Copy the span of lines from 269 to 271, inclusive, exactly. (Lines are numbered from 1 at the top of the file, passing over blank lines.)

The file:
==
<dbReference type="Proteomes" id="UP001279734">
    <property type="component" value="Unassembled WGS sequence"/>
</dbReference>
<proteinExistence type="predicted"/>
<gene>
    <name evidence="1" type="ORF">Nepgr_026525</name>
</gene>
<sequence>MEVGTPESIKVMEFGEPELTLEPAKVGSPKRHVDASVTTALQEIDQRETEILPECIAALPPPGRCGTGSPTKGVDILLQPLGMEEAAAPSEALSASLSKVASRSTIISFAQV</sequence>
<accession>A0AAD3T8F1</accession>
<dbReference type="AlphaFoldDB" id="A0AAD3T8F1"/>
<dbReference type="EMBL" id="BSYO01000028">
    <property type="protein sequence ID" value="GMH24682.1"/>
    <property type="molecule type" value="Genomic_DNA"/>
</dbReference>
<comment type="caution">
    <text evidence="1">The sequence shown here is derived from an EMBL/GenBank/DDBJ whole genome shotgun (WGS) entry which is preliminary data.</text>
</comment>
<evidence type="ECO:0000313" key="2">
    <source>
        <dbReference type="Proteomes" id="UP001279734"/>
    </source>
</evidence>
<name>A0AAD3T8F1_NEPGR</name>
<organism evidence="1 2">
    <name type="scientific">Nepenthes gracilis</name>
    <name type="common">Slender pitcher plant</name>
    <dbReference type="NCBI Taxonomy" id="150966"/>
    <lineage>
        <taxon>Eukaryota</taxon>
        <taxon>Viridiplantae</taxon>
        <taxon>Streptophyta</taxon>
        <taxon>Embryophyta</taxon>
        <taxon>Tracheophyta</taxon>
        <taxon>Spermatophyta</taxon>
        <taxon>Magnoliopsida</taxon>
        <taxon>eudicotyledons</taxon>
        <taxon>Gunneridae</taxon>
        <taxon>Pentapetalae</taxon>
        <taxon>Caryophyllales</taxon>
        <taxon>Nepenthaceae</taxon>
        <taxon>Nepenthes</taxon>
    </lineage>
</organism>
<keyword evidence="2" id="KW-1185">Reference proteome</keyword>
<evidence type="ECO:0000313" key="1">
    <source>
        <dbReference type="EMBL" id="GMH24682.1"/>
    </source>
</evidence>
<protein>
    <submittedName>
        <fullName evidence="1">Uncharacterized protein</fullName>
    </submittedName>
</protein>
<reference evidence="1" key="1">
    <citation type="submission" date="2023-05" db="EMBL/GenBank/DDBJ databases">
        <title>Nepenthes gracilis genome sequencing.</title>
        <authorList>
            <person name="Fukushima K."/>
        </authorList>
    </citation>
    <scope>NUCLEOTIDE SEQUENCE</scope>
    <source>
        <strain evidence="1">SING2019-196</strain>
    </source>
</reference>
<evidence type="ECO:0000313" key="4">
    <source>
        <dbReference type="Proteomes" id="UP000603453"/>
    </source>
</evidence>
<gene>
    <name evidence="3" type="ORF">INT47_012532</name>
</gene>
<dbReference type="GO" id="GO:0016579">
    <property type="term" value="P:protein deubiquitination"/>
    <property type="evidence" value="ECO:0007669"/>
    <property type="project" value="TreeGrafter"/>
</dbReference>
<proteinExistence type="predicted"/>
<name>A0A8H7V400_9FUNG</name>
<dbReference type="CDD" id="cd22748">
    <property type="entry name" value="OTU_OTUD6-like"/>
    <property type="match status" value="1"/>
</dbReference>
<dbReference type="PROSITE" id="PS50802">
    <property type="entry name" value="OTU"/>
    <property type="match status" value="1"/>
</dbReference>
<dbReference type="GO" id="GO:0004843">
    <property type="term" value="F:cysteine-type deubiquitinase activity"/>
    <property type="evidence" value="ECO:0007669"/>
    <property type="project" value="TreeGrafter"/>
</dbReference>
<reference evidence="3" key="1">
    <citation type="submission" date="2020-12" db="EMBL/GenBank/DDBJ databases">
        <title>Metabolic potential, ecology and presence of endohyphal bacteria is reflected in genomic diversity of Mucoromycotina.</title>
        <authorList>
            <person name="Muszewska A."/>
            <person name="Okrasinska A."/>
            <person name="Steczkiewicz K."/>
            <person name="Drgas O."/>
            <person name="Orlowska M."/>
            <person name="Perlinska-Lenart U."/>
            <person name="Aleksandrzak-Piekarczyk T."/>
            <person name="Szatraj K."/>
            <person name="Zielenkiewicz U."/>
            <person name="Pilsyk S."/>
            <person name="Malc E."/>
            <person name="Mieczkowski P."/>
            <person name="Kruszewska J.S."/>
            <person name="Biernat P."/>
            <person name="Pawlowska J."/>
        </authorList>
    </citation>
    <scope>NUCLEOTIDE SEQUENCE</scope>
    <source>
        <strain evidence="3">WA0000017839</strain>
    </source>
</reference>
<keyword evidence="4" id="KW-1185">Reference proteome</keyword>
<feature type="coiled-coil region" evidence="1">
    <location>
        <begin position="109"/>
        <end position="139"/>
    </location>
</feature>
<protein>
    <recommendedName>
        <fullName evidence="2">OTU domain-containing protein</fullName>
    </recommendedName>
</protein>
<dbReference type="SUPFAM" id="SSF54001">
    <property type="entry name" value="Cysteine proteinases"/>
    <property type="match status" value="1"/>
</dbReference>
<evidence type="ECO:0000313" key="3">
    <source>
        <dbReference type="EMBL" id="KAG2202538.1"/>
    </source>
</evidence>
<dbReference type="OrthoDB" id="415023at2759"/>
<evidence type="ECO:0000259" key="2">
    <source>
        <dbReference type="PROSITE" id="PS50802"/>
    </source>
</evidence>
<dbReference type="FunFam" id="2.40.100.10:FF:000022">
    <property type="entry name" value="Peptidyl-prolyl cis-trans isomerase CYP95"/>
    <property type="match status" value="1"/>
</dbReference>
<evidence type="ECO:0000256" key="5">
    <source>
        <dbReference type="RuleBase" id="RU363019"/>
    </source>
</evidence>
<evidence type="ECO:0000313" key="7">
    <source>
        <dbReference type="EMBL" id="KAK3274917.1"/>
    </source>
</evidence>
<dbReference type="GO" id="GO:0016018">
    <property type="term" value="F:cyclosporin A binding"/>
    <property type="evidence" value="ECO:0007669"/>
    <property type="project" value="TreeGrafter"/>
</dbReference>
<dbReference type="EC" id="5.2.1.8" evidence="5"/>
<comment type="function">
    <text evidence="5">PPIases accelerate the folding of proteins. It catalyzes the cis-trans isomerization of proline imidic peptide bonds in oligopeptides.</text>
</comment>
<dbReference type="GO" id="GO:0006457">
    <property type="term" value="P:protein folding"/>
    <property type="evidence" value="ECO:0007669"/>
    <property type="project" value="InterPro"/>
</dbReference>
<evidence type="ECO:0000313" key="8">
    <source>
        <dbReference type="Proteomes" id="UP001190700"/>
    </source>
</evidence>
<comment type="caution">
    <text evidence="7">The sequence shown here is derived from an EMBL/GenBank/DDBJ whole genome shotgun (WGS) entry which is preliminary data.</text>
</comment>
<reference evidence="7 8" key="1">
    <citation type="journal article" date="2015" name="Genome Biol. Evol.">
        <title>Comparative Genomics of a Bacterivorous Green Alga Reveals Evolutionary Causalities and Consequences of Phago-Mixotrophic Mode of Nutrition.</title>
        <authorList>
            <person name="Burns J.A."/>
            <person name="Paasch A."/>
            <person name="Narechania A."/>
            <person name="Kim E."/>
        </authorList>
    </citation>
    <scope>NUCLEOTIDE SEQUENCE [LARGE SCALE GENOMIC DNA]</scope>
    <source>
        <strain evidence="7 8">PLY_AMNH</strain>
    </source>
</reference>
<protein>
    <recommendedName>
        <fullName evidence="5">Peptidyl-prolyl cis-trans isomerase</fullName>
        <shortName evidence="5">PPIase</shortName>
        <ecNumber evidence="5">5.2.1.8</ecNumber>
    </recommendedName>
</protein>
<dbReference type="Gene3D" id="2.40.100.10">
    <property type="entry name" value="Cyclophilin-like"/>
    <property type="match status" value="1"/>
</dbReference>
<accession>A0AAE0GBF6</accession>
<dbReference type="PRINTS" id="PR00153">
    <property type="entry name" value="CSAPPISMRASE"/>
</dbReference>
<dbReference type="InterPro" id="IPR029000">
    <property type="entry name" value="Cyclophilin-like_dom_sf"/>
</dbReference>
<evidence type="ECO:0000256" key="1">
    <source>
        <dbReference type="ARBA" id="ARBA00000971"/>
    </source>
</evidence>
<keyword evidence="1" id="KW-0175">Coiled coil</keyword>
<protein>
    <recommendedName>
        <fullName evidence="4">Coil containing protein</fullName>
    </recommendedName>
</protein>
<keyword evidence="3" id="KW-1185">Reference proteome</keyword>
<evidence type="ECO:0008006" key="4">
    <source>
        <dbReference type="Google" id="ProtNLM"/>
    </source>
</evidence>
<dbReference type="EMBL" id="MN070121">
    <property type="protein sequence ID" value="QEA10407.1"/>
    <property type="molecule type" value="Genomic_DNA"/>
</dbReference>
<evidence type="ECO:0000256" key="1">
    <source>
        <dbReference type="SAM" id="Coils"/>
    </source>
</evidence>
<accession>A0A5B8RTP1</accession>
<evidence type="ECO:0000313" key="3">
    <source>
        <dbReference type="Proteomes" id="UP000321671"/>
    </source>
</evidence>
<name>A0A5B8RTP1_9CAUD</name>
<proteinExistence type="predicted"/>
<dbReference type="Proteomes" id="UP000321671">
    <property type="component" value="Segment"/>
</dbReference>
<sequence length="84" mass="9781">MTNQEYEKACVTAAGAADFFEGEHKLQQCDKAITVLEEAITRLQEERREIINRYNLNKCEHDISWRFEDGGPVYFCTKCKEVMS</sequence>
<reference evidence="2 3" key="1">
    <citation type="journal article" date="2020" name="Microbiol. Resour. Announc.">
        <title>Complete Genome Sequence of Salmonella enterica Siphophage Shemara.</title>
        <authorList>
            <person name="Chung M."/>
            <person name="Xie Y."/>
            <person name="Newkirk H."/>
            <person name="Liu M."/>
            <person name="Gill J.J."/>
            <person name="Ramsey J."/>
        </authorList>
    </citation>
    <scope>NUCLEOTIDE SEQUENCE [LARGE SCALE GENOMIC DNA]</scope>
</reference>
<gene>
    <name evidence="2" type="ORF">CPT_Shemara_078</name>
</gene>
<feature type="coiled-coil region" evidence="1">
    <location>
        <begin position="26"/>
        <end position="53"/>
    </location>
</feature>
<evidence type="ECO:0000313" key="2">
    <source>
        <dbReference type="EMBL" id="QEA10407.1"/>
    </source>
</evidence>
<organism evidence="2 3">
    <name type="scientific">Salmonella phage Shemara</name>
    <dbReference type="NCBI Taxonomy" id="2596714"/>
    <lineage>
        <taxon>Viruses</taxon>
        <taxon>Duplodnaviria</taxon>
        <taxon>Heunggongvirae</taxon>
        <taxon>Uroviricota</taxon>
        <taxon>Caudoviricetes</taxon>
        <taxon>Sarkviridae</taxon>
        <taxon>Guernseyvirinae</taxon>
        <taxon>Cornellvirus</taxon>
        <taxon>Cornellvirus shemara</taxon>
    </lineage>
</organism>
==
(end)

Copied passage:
<gene>
    <name evidence="2" type="ORF">CPT_Shemara_078</name>
</gene>